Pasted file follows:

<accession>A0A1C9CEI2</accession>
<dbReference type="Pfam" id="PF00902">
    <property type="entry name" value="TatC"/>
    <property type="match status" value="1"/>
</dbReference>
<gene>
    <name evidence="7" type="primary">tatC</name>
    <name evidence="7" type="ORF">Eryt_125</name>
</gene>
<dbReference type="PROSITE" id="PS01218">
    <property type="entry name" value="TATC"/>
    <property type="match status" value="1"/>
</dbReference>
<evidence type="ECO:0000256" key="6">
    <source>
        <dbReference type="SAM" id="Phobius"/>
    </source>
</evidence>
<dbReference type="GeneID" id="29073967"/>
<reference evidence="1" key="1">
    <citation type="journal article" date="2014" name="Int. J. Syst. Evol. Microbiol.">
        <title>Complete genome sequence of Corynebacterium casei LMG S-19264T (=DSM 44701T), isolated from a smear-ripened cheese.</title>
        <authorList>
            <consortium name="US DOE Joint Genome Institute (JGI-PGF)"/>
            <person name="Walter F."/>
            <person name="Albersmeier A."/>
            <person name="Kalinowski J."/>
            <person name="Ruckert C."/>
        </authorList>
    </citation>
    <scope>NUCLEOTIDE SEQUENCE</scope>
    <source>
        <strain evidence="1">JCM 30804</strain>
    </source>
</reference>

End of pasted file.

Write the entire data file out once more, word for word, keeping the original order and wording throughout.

<accession>A0A1C9CEI2</accession>
<dbReference type="Pfam" id="PF00902">
    <property type="entry name" value="TatC"/>
    <property type="match status" value="1"/>
</dbReference>
<gene>
    <name evidence="7" type="primary">tatC</name>
    <name evidence="7" type="ORF">Eryt_125</name>
</gene>
<dbReference type="PROSITE" id="PS01218">
    <property type="entry name" value="TATC"/>
    <property type="match status" value="1"/>
</dbReference>
<evidence type="ECO:0000256" key="6">
    <source>
        <dbReference type="SAM" id="Phobius"/>
    </source>
</evidence>
<dbReference type="GeneID" id="29073967"/>
<reference evidence="1" key="1">
    <citation type="journal article" date="2014" name="Int. J. Syst. Evol. Microbiol.">
        <title>Complete genome sequence of Corynebacterium casei LMG S-19264T (=DSM 44701T), isolated from a smear-ripened cheese.</title>
        <authorList>
            <consortium name="US DOE Joint Genome Institute (JGI-PGF)"/>
            <person name="Walter F."/>
            <person name="Albersmeier A."/>
            <person name="Kalinowski J."/>
            <person name="Ruckert C."/>
        </authorList>
    </citation>
    <scope>NUCLEOTIDE SEQUENCE</scope>
    <source>
        <strain evidence="1">JCM 30804</strain>
    </source>
</reference>